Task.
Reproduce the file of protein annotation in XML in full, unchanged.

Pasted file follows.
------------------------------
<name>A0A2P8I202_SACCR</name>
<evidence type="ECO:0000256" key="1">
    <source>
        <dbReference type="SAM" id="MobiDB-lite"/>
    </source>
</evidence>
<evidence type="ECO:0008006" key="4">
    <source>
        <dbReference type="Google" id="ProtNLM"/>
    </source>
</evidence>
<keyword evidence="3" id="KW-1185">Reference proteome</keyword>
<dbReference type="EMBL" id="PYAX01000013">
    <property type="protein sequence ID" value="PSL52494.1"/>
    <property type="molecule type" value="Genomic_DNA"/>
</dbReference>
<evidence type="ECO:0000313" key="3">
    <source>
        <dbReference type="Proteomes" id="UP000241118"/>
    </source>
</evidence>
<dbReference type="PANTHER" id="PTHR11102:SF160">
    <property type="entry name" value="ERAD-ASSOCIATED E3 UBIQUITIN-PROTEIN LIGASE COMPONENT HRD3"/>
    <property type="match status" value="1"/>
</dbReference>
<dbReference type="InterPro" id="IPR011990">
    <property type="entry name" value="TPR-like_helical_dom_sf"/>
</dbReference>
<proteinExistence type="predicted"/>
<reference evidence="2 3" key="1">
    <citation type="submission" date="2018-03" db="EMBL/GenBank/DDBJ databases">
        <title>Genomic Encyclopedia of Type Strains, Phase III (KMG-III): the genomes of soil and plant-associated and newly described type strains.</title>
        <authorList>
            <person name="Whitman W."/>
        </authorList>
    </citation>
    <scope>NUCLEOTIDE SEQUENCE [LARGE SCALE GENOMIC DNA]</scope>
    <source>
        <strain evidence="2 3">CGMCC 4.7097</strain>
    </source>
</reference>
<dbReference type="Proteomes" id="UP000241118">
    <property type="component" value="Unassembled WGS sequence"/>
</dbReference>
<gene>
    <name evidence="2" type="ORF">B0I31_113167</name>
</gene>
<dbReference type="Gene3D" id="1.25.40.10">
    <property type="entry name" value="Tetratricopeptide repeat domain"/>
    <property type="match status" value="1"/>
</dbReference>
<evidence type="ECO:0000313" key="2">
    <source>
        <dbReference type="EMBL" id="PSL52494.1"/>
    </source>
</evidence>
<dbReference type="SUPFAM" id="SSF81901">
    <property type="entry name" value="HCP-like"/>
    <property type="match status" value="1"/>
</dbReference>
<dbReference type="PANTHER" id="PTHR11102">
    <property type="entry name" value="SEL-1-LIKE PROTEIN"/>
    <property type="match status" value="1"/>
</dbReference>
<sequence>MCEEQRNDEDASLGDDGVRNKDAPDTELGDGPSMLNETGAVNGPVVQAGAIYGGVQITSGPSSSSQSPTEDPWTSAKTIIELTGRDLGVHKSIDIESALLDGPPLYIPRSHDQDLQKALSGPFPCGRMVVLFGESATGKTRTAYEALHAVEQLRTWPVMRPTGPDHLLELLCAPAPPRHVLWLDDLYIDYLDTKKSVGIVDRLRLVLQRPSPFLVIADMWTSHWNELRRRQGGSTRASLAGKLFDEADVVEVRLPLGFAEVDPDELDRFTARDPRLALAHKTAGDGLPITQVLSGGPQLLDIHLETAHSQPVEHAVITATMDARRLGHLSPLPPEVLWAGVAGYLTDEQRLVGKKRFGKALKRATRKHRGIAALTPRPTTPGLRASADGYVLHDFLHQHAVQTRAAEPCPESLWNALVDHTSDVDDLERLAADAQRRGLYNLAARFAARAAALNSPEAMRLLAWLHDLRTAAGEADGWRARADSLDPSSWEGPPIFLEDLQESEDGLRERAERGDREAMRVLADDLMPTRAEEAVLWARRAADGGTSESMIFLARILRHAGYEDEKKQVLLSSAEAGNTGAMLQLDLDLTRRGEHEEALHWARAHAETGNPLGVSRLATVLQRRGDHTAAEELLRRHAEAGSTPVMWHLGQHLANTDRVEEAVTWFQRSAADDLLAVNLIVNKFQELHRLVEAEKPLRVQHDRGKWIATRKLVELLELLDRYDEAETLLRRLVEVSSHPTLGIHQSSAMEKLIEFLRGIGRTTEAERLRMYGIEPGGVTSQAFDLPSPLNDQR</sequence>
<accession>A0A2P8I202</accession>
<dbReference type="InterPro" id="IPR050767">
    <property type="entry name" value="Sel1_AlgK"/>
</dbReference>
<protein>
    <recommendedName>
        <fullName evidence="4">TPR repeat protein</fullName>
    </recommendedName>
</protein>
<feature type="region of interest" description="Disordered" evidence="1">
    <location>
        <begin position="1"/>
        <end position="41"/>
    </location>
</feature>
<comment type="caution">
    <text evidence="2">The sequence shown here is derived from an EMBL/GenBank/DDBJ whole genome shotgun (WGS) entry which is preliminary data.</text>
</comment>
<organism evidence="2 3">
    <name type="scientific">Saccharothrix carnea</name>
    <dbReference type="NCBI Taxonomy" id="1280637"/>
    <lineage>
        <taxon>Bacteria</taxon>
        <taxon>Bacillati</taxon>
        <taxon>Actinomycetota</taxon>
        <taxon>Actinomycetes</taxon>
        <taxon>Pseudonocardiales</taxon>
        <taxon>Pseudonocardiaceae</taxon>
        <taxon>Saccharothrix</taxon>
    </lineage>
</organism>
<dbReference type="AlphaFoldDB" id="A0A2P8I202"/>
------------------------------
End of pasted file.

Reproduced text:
<name>A0A2P8I202_SACCR</name>
<evidence type="ECO:0000256" key="1">
    <source>
        <dbReference type="SAM" id="MobiDB-lite"/>
    </source>
</evidence>
<evidence type="ECO:0008006" key="4">
    <source>
        <dbReference type="Google" id="ProtNLM"/>
    </source>
</evidence>
<keyword evidence="3" id="KW-1185">Reference proteome</keyword>
<dbReference type="EMBL" id="PYAX01000013">
    <property type="protein sequence ID" value="PSL52494.1"/>
    <property type="molecule type" value="Genomic_DNA"/>
</dbReference>
<evidence type="ECO:0000313" key="3">
    <source>
        <dbReference type="Proteomes" id="UP000241118"/>
    </source>
</evidence>
<dbReference type="PANTHER" id="PTHR11102:SF160">
    <property type="entry name" value="ERAD-ASSOCIATED E3 UBIQUITIN-PROTEIN LIGASE COMPONENT HRD3"/>
    <property type="match status" value="1"/>
</dbReference>
<dbReference type="InterPro" id="IPR011990">
    <property type="entry name" value="TPR-like_helical_dom_sf"/>
</dbReference>
<proteinExistence type="predicted"/>
<reference evidence="2 3" key="1">
    <citation type="submission" date="2018-03" db="EMBL/GenBank/DDBJ databases">
        <title>Genomic Encyclopedia of Type Strains, Phase III (KMG-III): the genomes of soil and plant-associated and newly described type strains.</title>
        <authorList>
            <person name="Whitman W."/>
        </authorList>
    </citation>
    <scope>NUCLEOTIDE SEQUENCE [LARGE SCALE GENOMIC DNA]</scope>
    <source>
        <strain evidence="2 3">CGMCC 4.7097</strain>
    </source>
</reference>
<dbReference type="Proteomes" id="UP000241118">
    <property type="component" value="Unassembled WGS sequence"/>
</dbReference>
<gene>
    <name evidence="2" type="ORF">B0I31_113167</name>
</gene>
<dbReference type="Gene3D" id="1.25.40.10">
    <property type="entry name" value="Tetratricopeptide repeat domain"/>
    <property type="match status" value="1"/>
</dbReference>
<evidence type="ECO:0000313" key="2">
    <source>
        <dbReference type="EMBL" id="PSL52494.1"/>
    </source>
</evidence>
<dbReference type="SUPFAM" id="SSF81901">
    <property type="entry name" value="HCP-like"/>
    <property type="match status" value="1"/>
</dbReference>
<dbReference type="PANTHER" id="PTHR11102">
    <property type="entry name" value="SEL-1-LIKE PROTEIN"/>
    <property type="match status" value="1"/>
</dbReference>
<sequence>MCEEQRNDEDASLGDDGVRNKDAPDTELGDGPSMLNETGAVNGPVVQAGAIYGGVQITSGPSSSSQSPTEDPWTSAKTIIELTGRDLGVHKSIDIESALLDGPPLYIPRSHDQDLQKALSGPFPCGRMVVLFGESATGKTRTAYEALHAVEQLRTWPVMRPTGPDHLLELLCAPAPPRHVLWLDDLYIDYLDTKKSVGIVDRLRLVLQRPSPFLVIADMWTSHWNELRRRQGGSTRASLAGKLFDEADVVEVRLPLGFAEVDPDELDRFTARDPRLALAHKTAGDGLPITQVLSGGPQLLDIHLETAHSQPVEHAVITATMDARRLGHLSPLPPEVLWAGVAGYLTDEQRLVGKKRFGKALKRATRKHRGIAALTPRPTTPGLRASADGYVLHDFLHQHAVQTRAAEPCPESLWNALVDHTSDVDDLERLAADAQRRGLYNLAARFAARAAALNSPEAMRLLAWLHDLRTAAGEADGWRARADSLDPSSWEGPPIFLEDLQESEDGLRERAERGDREAMRVLADDLMPTRAEEAVLWARRAADGGTSESMIFLARILRHAGYEDEKKQVLLSSAEAGNTGAMLQLDLDLTRRGEHEEALHWARAHAETGNPLGVSRLATVLQRRGDHTAAEELLRRHAEAGSTPVMWHLGQHLANTDRVEEAVTWFQRSAADDLLAVNLIVNKFQELHRLVEAEKPLRVQHDRGKWIATRKLVELLELLDRYDEAETLLRRLVEVSSHPTLGIHQSSAMEKLIEFLRGIGRTTEAERLRMYGIEPGGVTSQAFDLPSPLNDQR</sequence>
<accession>A0A2P8I202</accession>
<dbReference type="InterPro" id="IPR050767">
    <property type="entry name" value="Sel1_AlgK"/>
</dbReference>
<protein>
    <recommendedName>
        <fullName evidence="4">TPR repeat protein</fullName>
    </recommendedName>
</protein>
<feature type="region of interest" description="Disordered" evidence="1">
    <location>
        <begin position="1"/>
        <end position="41"/>
    </location>
</feature>
<comment type="caution">
    <text evidence="2">The sequence shown here is derived from an EMBL/GenBank/DDBJ whole genome shotgun (WGS) entry which is preliminary data.</text>
</comment>
<organism evidence="2 3">
    <name type="scientific">Saccharothrix carnea</name>
    <dbReference type="NCBI Taxonomy" id="1280637"/>
    <lineage>
        <taxon>Bacteria</taxon>
        <taxon>Bacillati</taxon>
        <taxon>Actinomycetota</taxon>
        <taxon>Actinomycetes</taxon>
        <taxon>Pseudonocardiales</taxon>
        <taxon>Pseudonocardiaceae</taxon>
        <taxon>Saccharothrix</taxon>
    </lineage>
</organism>
<dbReference type="AlphaFoldDB" id="A0A2P8I202"/>